Favre-Cutler play in prime time
Published 9:50 am Monday, December 28, 2009
It certainly looked like a juicy prime-time pairing when the Minnesota Vikings and Chicago Bears were scheduled for Monday night.
If the script didn’t play out as expected, well, at least it had no shortage of twists.
There’s Jay Cutler throwing about as many interceptions as completions for Chicago. And rampant speculation about the future of the coaching staff and general manager Jerry Angelo as one of the most disappointing seasons in recent memory comes to an end.
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On the other side, there’s Brett Favre in the center of drama again, only this time it’s not about retirement or a comeback. It’s about conflict, with coach Brad Childress playing his antagonist.
So a showcase between gunslingers young and old that might have decided the NFC North instead will have an entirely different tone when these teams meet at Soldier Field.
“I think every team in the league wants to believe they’re going to be in the run for the playoffs,” Cutler said. “Bottom line, obviously, is this is not where we want to be.”
The Bears (5-9) are simply trying to salvage something from this lost season. The Vikings (11-3) are trying to regain their momentum heading into the playoffs after dropping two of three, and put aside that sideline spat between their quarterback and coach last week.
“Well, they were resolved just by sitting down and talking about, as we should have done and ultimately did do,” Favre said. “But really the differences, it’s gotten blown way out of proportion.”
The problem is the confrontation played out on national TV last Sunday night during a 26-7 loss to Carolina. Cameras caught Childress placing his right hand on Favre’s left biceps, and Favre pulling his arm away after Childress said something.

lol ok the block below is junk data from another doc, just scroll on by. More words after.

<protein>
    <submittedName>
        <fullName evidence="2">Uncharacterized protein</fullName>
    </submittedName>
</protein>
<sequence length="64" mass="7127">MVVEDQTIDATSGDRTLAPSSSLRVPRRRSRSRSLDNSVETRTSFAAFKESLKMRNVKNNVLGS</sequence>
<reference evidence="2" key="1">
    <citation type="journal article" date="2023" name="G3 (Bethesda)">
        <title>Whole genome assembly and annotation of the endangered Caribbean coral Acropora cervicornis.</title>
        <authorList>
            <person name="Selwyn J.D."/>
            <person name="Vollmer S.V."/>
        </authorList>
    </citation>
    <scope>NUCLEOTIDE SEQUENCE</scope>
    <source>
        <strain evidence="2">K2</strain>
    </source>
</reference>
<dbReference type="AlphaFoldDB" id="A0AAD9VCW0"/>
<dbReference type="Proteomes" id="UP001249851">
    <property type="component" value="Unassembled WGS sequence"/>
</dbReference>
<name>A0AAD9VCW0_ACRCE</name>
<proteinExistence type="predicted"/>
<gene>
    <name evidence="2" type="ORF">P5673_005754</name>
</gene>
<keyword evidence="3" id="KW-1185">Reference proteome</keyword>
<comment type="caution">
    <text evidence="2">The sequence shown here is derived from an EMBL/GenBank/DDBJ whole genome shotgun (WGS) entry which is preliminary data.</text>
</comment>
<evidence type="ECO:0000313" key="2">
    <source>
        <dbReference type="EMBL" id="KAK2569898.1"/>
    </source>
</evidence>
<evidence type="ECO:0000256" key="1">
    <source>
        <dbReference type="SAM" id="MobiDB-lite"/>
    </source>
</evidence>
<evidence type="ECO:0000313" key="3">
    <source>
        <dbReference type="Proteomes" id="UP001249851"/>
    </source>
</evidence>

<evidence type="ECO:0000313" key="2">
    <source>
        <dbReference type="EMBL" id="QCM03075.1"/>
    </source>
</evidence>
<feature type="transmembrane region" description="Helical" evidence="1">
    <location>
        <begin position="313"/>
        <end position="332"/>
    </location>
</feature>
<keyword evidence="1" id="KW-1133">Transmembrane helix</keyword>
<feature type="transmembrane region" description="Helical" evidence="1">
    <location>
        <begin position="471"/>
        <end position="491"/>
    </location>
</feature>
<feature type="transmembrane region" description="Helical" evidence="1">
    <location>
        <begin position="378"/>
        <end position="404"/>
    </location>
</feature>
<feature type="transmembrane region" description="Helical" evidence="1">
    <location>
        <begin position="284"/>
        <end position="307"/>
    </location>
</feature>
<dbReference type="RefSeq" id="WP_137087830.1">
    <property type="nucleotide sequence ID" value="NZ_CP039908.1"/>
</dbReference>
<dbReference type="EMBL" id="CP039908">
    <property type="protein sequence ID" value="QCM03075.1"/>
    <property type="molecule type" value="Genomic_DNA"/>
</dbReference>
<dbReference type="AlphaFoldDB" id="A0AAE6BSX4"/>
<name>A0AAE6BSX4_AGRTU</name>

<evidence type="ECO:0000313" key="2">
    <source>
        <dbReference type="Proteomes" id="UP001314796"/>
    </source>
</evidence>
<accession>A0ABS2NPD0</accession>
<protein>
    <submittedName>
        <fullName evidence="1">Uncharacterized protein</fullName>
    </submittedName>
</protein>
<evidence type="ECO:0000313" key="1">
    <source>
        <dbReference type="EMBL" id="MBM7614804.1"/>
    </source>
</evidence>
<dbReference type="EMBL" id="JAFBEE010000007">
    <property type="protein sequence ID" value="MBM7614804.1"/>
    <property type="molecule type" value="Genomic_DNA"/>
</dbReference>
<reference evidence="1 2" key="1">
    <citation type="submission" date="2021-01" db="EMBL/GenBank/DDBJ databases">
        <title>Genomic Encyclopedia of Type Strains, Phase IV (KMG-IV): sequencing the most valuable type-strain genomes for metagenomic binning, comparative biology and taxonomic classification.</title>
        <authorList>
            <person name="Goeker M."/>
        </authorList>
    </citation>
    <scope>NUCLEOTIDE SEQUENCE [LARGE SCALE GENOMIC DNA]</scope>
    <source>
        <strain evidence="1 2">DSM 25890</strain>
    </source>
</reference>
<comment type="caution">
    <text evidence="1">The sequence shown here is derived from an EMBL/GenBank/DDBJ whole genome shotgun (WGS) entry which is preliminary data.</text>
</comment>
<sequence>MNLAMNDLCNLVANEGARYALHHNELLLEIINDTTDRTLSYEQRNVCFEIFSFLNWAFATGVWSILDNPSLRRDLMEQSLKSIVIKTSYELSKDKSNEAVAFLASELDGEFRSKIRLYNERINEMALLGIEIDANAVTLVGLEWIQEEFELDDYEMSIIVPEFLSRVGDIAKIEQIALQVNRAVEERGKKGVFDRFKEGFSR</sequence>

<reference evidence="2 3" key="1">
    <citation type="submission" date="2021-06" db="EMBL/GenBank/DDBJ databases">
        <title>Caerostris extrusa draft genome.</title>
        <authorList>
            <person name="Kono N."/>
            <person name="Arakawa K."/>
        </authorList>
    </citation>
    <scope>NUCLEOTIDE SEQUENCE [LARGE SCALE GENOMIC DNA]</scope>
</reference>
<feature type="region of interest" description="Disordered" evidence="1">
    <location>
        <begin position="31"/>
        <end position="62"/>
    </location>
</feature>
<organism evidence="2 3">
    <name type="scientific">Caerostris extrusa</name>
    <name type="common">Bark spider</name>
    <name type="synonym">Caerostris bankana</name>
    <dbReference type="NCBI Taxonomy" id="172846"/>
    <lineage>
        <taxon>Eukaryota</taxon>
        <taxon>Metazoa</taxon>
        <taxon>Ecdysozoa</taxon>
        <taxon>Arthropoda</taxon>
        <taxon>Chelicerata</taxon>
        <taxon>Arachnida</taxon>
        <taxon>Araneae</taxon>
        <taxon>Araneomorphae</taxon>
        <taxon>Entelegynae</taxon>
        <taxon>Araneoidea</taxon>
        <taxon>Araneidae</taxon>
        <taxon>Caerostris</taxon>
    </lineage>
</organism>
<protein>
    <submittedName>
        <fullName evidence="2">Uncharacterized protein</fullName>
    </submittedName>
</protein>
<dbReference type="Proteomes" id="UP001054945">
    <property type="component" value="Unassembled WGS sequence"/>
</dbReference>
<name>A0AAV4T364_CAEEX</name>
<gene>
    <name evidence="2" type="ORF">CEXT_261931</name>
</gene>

It was far from the lovefest in which the coach chauffeured him from the airport to the team’s headquarters to sign the contract last summer.
This time, Childress considered lifting Favre after watching him get sacked four times and hit numerous others even though the Vikings were leading 7-6 in the third quarter. Favre indicated after the game the decision was more performance-based. Either way, he was having none of it.
The league’s all-time leading passer, he stayed in the game and finished 17 of 27 with 224 yards and an interception. Whether Childress wanted to lift him for preservation or performance, the notion seemed odd despite Favre’s recent struggles.
Sure, he’s not playing up to the level that drove a 10-1 start, with three touchdowns and four interceptions this month, but he is in the running for an unprecedented fourth MVP award. He’s also in the center of drama again.
The conflict last week sparked reports of Favre and Childress clashing over the play-calling while raising questions about a relationship that — for what it’s worth — the Vikings insist is fine.
“I think we’re both on the same page,” Childress said. “It hasn’t been a distraction or divisive. … I’m always animated when I speak. I don’t know if it’s because I’ve got Italian blood or what.”